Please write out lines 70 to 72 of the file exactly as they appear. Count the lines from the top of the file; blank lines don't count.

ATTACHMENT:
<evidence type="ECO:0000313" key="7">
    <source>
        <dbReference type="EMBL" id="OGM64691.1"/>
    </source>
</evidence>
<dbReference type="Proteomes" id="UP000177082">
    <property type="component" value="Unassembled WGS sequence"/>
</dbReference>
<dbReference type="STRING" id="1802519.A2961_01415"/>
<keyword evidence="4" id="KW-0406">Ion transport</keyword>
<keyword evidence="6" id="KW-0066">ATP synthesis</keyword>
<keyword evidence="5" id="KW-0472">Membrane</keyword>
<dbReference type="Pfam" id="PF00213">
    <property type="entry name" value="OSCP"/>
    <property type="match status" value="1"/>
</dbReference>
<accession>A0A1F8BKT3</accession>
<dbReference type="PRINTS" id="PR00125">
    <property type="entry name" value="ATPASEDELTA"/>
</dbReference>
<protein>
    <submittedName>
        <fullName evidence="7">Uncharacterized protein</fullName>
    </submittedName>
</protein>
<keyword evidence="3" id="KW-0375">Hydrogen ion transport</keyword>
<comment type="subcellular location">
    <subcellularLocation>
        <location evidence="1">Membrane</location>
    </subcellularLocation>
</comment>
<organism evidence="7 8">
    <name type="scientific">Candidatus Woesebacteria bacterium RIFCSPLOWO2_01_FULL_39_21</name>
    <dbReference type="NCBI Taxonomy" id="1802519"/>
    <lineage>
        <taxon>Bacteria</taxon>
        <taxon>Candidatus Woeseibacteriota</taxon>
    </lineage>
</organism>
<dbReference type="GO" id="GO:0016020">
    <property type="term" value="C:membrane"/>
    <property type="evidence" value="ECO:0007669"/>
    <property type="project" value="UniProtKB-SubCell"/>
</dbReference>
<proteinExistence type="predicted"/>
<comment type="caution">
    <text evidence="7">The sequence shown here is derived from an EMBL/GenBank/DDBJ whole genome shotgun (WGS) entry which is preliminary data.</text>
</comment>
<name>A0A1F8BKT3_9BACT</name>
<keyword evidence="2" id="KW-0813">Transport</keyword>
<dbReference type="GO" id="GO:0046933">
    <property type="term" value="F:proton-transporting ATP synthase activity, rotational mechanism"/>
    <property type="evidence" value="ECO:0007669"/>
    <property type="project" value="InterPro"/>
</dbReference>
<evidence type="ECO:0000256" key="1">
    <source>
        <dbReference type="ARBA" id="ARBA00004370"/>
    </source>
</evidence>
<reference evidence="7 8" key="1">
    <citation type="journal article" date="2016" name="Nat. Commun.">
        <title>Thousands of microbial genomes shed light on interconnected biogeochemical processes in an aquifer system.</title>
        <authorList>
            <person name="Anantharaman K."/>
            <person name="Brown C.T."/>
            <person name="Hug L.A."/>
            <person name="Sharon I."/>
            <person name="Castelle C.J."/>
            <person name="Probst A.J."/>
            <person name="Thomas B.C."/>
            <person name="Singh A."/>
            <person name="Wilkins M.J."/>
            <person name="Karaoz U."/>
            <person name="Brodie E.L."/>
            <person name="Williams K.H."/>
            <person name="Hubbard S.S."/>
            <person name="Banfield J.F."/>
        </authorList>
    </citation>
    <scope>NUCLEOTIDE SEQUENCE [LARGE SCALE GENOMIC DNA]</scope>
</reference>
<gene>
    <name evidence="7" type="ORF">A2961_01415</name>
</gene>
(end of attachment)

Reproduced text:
            <person name="Probst A.J."/>
            <person name="Thomas B.C."/>
            <person name="Singh A."/>